Magic Can Toy

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This little feller's all grins as he prepares the magic can toy for an instant comeback.
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The parts and tools you'll need to make the toy.
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Attach the weights.
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Apply decoration of your choice (or your child's).
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Diagram shows components and assembly method of magic can toy.

Here’s an easy-to-make toy that one of MOTHER EARTH NEWS’ staffers assembled in his spare time, and which you can put together in a jiffy for the “wee ones” on your Christmas list.

You won’t need to gather a mountain of material to whip up this little plaything, either. Just a fairly large metal can with two plastic lids (we used a No. 10 food container with a diameter of six inches and a height of seven inches, but a two-pound coffee can or a shortening tin will do fine), a wire coat hanger, three stout rubber bands, five large machine nuts (or any other suitable weight with a hole in its center, such as an “egg” fishing sinker or a short section of pipe), and a foot or so of heavy cord. You’ll also need a pair of pliers with a cutting edge and a drill with a small bit (in a pinch, you can substitute a hammer and a thin nail for the drill).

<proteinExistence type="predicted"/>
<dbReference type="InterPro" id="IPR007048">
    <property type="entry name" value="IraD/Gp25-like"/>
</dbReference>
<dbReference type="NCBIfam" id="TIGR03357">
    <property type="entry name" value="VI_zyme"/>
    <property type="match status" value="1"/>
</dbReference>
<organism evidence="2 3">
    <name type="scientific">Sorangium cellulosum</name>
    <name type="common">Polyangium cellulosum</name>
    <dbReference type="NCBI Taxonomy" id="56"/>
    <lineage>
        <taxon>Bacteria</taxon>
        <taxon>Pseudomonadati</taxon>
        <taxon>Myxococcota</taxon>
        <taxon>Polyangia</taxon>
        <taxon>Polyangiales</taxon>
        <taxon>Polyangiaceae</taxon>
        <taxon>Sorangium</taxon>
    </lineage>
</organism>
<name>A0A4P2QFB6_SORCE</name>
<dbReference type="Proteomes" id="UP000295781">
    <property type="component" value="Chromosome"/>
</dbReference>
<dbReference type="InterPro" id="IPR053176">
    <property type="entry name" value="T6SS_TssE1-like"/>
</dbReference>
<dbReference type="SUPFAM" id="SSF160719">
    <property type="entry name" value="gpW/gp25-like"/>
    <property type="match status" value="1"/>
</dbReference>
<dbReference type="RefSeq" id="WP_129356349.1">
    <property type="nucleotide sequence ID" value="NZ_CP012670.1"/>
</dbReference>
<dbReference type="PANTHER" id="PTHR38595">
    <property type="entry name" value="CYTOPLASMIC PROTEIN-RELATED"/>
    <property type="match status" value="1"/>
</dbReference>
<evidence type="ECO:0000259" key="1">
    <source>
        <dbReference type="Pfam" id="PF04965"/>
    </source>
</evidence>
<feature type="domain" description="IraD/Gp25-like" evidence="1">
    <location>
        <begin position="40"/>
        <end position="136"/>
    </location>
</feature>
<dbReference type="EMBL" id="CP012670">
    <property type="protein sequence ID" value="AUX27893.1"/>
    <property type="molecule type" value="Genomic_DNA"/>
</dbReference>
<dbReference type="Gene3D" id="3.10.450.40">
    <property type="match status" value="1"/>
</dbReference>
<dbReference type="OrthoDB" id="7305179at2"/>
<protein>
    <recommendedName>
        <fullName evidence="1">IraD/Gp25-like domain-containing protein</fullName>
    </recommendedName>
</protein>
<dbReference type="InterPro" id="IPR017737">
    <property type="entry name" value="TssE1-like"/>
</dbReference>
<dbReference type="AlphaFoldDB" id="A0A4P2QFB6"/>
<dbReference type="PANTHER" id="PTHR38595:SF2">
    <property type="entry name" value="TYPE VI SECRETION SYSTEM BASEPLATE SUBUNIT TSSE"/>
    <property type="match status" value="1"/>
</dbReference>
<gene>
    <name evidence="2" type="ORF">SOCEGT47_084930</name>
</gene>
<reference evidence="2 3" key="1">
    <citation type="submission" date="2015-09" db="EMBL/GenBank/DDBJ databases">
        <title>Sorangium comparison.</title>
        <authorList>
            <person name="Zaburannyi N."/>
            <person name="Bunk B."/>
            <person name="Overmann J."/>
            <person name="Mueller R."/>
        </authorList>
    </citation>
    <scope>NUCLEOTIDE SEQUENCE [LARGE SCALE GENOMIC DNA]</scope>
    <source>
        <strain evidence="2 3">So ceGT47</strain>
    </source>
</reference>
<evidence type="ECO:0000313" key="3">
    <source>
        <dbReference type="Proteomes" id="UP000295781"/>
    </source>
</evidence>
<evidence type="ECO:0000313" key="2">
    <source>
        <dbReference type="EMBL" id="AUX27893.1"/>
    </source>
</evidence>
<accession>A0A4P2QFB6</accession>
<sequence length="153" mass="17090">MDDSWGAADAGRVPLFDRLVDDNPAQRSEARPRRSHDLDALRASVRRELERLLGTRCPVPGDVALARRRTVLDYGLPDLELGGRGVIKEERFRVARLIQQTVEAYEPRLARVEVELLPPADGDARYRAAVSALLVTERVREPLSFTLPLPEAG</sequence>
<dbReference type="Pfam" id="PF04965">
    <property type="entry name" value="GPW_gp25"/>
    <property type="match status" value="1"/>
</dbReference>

Decorate your magic can toy as you see fit (better yet, let the li’l tyke try his or her hand at it) by drawing designs on a piece of heavy paper you’ve carefully cut to fit around the outside of the container and gluing it in place. Or simply paint right over the existing label with watercolors.

Now you’re ready to make the magic. First, cut yourself a seven-inch length of coat hanger wire, slip the nuts over it, and center ’em. Then bend the wire (to an angle of 90°) on each side of the weights to keep ’em from sliding. While you’re at it, form two 180-degree loops– about an inch and a half from the right-angle bends–in each end of the wire. These hooks will serve to hold the rubber bands in place. (Of course you’ll tie the elastic hoops together–one end through the other, so all three are connected in a line–before you slip the ends into their respective loops of wire.)

Now take your drill (or your hammer and nail) and make two holes about a quarter of an inch apart in the center of the metal bottom of the can. Then punch two identically spaced bores in the middle of one of the plastic lids. Next cut your length of cord in half, slip one piece around one end of the rubber band “motor” (make sure that the weight is centered, with equal amounts of rubber band on each side of it), and tie the string through the holes in the metal end of the can. Finally, take the other bit of cord and fasten the remaining end of the gum-band “motor” to the plastic lid… and you’re in business.

Secure the tied plastic cap over the open end of the can, slip the other lid onto the closed end (to assure that the toy will roll in a straight line), and push the gadget away from you on any level surface. It’ll go only so far, and then come right back again every time thanks to the action of the “wound up” rubber band. Now this “boomerang” effect might not seem to be much to us grown-ups, but little ones will think it’s big news. The can’s monkey shines are sure to keep ’em giggling with every shove.

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